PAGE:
Blood in the anterior chamber will create a meniscus like effect. These occur usually due to ocular trauma. The biggest risk is of acute angle closure glaucoma. The treatment is bed rest - for patients with a a hyphema >25-50% of the anterior chamber admission might be warranted. Rebleeding can occur - and the risk extends into and in some cases beyond the second or third day.


The open globe

Generally fluorescin adheres to epithelium. Fluorescin that 'flows' is generally floating on the aqueous material. This is AKA Seidel's sign. The classic 'tear drop' shaped pupil is an important finding to recognize.


Uveitis and hypopyon

White fluid in the anterior chamber - similar to a hyphema - is a hypopyon which can be infectious or inflammatory.


General pearls

1. The visual acuity is the vital sign of the eye
2. Always ask patients with eye infections whether or not they wear contacts
3. Use the panoptic ophthalmoscope for a much better view of the retina and fundus

Wednesday, June 6, 2012

To scan or not to scan - my thoughts

If you recall from my previous post we were considering when to get a head CT on a pediatric patient with a closed head injury, and specifically how to approach this with the family. In general I find that its best to be honest and discuss the criteria outlined in the Kuppermann article. Even if there is a parental expectation of a getting a head CT even before you enter the room, I've found that most parents understand where your coming form when you approach things in a straightforward and honest manner. They just want what's best for their kid - scan or not after all.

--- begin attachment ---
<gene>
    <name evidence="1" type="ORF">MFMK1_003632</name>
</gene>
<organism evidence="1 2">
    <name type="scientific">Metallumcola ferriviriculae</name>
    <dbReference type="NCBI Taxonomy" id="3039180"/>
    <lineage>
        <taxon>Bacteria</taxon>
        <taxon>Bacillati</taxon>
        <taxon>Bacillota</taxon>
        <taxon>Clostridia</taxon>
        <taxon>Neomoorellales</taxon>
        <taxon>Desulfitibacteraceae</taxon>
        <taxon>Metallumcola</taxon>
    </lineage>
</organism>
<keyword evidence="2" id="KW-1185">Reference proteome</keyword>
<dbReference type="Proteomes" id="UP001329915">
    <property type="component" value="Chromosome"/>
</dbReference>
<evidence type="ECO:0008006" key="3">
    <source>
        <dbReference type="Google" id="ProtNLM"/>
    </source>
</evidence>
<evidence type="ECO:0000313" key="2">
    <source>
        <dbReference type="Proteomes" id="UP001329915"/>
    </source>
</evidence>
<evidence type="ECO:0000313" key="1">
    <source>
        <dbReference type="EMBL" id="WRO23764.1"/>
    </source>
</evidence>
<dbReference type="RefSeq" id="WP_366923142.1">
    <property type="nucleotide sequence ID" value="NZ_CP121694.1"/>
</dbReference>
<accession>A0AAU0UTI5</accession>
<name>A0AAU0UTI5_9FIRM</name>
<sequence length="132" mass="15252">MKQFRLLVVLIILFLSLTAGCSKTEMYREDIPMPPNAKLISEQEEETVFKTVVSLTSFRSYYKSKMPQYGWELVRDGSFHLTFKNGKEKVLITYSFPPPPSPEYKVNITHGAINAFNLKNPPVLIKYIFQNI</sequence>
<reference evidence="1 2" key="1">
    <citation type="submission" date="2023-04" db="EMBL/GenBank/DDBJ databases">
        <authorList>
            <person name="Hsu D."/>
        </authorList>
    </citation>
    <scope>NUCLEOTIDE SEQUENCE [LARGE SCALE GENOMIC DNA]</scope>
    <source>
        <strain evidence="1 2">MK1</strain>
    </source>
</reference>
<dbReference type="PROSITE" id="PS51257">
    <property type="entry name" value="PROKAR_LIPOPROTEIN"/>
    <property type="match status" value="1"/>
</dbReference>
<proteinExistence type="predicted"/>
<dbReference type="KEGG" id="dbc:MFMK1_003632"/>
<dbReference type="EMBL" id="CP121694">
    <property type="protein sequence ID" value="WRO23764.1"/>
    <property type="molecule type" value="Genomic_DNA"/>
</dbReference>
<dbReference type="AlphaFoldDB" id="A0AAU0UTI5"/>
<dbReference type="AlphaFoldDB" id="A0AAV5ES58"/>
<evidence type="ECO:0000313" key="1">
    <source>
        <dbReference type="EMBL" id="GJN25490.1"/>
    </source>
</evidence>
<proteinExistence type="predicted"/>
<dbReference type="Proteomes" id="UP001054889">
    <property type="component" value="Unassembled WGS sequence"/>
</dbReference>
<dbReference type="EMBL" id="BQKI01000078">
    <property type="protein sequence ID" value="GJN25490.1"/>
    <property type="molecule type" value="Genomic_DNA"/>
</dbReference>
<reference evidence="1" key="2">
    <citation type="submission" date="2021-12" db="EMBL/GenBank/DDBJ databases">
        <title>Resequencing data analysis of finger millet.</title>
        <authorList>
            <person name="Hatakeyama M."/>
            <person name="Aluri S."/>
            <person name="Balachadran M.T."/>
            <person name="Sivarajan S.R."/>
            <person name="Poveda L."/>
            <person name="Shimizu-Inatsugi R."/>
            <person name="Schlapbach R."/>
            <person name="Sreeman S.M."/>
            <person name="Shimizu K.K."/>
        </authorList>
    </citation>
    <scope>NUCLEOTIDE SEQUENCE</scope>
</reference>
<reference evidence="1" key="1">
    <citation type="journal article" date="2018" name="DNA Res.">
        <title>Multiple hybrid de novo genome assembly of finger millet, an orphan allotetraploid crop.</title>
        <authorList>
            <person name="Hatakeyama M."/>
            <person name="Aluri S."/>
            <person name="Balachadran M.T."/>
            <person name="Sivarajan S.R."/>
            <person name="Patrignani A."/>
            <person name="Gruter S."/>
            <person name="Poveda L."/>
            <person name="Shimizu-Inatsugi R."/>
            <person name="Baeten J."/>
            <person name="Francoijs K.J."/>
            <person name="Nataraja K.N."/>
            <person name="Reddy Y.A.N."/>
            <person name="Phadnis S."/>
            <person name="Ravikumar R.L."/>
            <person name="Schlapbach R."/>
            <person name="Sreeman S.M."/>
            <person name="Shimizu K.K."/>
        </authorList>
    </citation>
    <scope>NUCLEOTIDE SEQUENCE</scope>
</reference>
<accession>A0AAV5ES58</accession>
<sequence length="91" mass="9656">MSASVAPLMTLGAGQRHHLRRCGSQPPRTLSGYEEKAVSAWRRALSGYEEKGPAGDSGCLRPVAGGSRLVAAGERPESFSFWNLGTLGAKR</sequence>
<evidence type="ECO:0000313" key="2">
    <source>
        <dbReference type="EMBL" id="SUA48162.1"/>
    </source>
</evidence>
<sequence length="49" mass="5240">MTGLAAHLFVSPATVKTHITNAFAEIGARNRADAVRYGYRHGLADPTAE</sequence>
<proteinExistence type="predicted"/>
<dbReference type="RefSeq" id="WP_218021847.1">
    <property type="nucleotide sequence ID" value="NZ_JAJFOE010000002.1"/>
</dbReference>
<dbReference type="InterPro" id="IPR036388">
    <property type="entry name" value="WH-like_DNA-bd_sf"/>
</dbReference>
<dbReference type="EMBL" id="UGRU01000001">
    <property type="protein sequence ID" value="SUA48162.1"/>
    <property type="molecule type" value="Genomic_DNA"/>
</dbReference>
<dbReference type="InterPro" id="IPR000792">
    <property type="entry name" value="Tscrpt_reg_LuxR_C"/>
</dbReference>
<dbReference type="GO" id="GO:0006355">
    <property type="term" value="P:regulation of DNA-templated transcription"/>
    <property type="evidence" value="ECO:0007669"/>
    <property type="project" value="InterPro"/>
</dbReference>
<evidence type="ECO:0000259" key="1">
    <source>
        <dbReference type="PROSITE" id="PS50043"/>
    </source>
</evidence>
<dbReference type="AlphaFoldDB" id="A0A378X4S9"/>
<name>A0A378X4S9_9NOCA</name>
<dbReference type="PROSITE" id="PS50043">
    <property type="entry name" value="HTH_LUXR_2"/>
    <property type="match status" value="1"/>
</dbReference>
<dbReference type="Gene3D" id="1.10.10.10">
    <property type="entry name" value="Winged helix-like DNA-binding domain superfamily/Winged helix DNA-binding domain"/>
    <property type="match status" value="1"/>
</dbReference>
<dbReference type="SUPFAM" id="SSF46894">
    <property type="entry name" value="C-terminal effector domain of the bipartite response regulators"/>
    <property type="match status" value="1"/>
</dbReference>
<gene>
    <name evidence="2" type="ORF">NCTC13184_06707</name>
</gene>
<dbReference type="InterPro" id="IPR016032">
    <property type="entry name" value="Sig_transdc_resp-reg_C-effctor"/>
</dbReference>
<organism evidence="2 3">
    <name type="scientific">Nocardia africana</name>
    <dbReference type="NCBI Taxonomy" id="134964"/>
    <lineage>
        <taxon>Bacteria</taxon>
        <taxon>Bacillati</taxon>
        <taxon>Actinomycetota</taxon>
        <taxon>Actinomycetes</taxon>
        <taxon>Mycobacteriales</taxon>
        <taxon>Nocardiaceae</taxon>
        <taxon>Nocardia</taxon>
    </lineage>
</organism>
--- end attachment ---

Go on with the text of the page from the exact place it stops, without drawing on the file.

But what about those parents that still demand a scan for their child who is making shadow puppets with the otoscope light? First, it's important to address their concerns honestly and without pretension. Find out what they are worried about. Perhaps they had a family member who died in a car crash. Or just had an experience where "the doctors missed something." It's also important to remember that we aren't perfect diagnostic machines. Parents do know their children best. And on the flip side, if a situation seems fishy, especially in cases of suspected non accidental trauma, go ahead and get the scan.